Food - Drink
The Spice You Absolutely Can't Skip When Cooking Indian Cuisine
By HOPE NGO
Cilantro, also known as coriander, may be a love-it-or-leave-it herb for many in the West, but the same can't be said in Asia, where the herb is used very liberally as an ingredient, garnish, and even side dish. While cilantro is commonly found in Thai and Chinese cooking, the plant's leaves and seeds are especially prized in India.
Cilantro leaves are prized by Indian cooks not just for their taste, but for their brilliant green color. Fresh bunches of the plant are thrown on top of many dishes before serving, and Indian food site Tardalal says chutneys and sauces are also made with coriander leaves and stems, then served alongside sandwiches and breads.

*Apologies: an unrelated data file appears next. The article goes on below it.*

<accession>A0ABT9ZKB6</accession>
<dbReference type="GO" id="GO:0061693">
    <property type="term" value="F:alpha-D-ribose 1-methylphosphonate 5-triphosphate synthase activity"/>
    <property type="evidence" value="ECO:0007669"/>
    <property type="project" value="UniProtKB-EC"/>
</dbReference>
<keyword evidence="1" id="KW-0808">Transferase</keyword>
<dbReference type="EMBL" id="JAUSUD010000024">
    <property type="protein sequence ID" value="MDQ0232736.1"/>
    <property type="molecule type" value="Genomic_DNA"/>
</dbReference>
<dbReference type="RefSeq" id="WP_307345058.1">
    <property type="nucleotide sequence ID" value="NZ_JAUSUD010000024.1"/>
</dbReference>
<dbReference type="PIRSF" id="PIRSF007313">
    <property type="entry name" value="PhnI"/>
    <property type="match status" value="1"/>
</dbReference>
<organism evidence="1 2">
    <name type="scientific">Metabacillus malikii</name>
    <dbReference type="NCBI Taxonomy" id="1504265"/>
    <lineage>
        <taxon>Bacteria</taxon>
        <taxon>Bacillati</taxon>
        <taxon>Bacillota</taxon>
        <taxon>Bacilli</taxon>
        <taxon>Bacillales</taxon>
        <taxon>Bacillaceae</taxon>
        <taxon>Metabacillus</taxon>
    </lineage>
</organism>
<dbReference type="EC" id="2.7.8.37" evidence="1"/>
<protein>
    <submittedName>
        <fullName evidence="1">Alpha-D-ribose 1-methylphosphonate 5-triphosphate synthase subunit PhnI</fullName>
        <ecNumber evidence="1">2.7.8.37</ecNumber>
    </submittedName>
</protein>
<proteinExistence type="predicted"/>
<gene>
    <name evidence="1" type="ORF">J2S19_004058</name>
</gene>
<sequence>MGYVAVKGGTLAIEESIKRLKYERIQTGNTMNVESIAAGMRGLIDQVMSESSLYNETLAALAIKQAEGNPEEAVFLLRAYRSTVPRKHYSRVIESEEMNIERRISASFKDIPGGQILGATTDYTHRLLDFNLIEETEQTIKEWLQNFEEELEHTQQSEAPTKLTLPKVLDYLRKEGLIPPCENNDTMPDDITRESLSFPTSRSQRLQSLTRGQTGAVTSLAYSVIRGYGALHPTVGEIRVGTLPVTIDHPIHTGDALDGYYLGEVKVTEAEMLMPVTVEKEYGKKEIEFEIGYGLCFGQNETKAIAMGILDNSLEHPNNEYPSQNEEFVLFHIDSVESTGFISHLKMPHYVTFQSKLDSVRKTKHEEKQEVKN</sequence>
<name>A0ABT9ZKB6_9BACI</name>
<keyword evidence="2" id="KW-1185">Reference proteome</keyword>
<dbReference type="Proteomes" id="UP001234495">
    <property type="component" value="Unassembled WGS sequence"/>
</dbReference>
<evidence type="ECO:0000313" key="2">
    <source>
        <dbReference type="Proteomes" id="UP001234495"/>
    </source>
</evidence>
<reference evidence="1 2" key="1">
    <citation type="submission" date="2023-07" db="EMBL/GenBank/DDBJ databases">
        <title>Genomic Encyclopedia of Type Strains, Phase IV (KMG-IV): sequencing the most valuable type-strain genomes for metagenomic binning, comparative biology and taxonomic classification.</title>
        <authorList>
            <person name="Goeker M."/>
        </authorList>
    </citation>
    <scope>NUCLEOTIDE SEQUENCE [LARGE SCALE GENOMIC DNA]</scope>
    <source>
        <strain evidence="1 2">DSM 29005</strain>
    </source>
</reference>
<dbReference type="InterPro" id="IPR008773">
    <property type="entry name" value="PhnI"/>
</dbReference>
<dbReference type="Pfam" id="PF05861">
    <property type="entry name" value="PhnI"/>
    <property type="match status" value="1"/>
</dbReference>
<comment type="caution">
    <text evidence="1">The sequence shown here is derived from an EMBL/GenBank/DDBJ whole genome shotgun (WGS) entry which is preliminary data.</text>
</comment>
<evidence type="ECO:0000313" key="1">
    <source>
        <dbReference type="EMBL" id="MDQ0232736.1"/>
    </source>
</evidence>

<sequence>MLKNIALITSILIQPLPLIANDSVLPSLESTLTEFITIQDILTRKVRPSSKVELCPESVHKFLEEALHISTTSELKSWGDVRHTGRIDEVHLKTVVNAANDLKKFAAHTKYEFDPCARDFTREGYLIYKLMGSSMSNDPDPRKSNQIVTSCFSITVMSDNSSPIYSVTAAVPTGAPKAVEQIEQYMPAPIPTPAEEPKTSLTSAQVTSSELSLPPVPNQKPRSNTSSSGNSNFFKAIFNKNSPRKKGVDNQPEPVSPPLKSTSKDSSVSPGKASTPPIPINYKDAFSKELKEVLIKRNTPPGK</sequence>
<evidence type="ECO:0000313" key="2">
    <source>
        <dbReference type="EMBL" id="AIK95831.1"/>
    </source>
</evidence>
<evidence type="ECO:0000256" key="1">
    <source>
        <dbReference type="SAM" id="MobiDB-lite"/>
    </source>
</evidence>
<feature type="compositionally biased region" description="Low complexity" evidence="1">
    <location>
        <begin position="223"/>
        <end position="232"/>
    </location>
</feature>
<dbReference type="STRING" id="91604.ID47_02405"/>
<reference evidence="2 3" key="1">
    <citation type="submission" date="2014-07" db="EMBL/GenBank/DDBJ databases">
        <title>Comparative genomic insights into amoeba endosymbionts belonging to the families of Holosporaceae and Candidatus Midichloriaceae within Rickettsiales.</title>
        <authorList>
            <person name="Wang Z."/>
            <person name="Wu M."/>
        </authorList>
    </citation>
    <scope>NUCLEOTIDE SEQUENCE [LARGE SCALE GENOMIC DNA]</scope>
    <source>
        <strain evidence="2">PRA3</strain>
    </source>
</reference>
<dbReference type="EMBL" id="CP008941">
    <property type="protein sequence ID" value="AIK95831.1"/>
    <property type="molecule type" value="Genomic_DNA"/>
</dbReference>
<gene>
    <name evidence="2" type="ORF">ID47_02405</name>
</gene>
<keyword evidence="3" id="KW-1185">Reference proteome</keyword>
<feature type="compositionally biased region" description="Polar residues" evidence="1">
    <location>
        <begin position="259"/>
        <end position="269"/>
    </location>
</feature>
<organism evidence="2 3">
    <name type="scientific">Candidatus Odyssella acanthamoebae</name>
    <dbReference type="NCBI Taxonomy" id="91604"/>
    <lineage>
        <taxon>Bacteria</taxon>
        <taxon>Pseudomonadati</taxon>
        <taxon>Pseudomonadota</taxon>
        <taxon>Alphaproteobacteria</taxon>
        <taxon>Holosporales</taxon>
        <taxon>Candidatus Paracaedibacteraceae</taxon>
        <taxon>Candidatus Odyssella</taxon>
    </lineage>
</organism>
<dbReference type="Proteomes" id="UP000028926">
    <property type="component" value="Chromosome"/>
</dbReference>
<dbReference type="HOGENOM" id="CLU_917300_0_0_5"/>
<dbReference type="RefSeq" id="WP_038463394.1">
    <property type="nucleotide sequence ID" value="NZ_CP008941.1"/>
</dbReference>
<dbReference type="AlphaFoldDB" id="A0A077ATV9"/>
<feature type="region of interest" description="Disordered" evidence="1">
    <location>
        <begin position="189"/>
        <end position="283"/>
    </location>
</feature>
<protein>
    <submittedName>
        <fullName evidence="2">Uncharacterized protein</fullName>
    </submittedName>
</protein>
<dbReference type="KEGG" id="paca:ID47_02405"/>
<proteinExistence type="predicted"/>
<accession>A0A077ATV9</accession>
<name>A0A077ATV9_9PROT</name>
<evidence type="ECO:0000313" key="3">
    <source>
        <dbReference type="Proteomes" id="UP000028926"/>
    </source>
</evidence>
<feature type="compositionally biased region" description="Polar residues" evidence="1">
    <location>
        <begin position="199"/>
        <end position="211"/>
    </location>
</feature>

Coriander powder, which is ground from whole dried seeds of the plant, is usually used in conjunction with cumin as a flavor base for Indian dishes across the country. While it is used in gravies and other recipes found in other parts of the land, Taradalal says this spice is especially associated with south Indian cooking.